[Show abstract] [Hide abstract] ABSTRACT: Electronic medication administration record (eMAR) systems are promoted as a potential intervention to enhance medication safety in residential aged care facilities (RACFs). The purpose of this study was to conduct an in-practice evaluation of an eMAR being piloted in one Australian RACF before its roll out, and to provide recommendations for system improvements. A multidisciplinary team conducted direct observations of workflow (n=34 hours) in the RACF site and the community pharmacy. Semi-structured interviews (n=5) with RACF staff and the community pharmacist were conducted to investigate their views of the eMAR system. Data were analysed using a grounded theory approach to identify challenges associated with the design of the eMAR system. The current eMAR system does not offer an end-to-end solution for medication management. Many steps, including prescribing by doctors and communication with the community pharmacist, are still performed manually using paper charts and fax machines. Five major challenges associated with the design of eMAR system were identified: limited interactivity; inadequate flexibility; problems related to information layout and semantics; the lack of relevant decision support; and system maintenance issues. We suggest recommendations to improve the design of the eMAR system and to optimize existing workflows. Immediate value can be achieved by improving the system interactivity, reducing inconsistencies in data entry design and offering dedicated organisational support to minimise connectivity issues. Longer-term benefits can be achieved by adding decision support features and establishing system interoperability requirements with stakeholder groups (e.g. community pharmacies) prior to system roll out. In-practice evaluations of technologies like eMAR system have great value in identifying design weaknesses which inhibit optimal system use.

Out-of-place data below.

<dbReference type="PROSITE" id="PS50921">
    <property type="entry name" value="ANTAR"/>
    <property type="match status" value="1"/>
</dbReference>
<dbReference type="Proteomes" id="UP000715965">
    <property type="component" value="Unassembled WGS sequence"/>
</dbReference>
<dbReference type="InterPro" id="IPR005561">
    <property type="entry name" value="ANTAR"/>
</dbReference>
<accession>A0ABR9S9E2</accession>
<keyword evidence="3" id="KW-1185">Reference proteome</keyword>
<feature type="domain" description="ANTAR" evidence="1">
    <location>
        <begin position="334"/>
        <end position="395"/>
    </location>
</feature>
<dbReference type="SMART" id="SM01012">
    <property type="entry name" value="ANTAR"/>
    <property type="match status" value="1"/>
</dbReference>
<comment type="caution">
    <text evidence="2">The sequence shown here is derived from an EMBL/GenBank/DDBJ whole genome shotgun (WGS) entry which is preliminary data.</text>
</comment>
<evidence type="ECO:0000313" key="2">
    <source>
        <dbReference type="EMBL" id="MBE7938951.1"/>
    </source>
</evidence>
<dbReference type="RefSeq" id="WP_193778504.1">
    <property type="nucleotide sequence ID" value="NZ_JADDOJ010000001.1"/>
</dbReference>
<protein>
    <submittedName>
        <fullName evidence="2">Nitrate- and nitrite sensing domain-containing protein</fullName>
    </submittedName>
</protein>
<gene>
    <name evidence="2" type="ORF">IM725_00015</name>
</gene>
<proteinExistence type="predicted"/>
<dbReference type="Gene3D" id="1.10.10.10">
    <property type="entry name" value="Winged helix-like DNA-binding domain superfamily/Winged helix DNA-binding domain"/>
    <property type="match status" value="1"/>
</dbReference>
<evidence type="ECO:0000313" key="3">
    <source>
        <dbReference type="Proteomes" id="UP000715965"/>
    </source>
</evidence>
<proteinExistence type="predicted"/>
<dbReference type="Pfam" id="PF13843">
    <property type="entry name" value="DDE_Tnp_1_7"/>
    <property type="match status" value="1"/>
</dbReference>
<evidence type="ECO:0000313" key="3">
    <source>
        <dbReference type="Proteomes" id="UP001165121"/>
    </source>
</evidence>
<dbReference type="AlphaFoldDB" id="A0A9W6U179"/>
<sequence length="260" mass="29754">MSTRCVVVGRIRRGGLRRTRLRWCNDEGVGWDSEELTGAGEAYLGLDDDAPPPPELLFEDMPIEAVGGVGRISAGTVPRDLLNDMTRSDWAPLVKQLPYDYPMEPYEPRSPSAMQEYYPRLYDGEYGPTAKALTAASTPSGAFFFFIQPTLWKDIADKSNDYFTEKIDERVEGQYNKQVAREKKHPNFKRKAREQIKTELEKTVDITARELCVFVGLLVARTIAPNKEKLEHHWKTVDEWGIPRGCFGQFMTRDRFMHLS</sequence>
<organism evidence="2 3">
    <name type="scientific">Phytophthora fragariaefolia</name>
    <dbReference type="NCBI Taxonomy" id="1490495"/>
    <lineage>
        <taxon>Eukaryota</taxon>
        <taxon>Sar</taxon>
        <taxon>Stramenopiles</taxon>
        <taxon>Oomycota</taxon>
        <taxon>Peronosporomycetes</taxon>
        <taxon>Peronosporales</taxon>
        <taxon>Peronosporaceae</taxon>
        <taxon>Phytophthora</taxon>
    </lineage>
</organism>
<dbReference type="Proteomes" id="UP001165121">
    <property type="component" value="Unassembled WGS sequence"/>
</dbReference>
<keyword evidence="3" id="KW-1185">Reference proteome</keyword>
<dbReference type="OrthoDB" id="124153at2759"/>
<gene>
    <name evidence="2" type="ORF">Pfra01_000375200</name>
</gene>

- "One of the major design challenges identified related to lack of consistency in information layouts and limited considerations of information semantics in the system design. Striving for information consistency in health care settings is not only a problem of technical integration, but also of aligning inter-organisational work processes343536. Achieving the right degree of information consistency therefore requires input from all stakeholders about residents' medication information to negotiate how to stabilise the content and meaning of coordinative artefacts like medication charts [35,37,38]. "
[Show abstract] [Hide abstract] ABSTRACT: This study formulates and empirically tests a theoretical model involving factors in the use of mobile devices for knowledge sharing in hospitals. The research model is derived from two important studies, Kankanhalli et al.'s (2005a, 2005b) studies on electronic knowledge repositories, and is adapted to the healthcare context. We conduct an exploratory case study of three mobile devices in two units of a hospital. The preliminary results reveal that factors such as image, privacy, reciprocity, quality of output, resource availability and portability influence the use of these devices for knowledge sharing.
- "Healthcare IT systems, especially mobile tools, can enhance such environments. However, many healthcare professionals remain reluctant to embed these tools in their medical practices (e.g. Pirnejad et al., 2008; Protti et al., 2007). Much of their work must be carried out quickly, and is completed away from their offices, so the need to frequently interact with technology, especially fixed workstations, can be resisted. "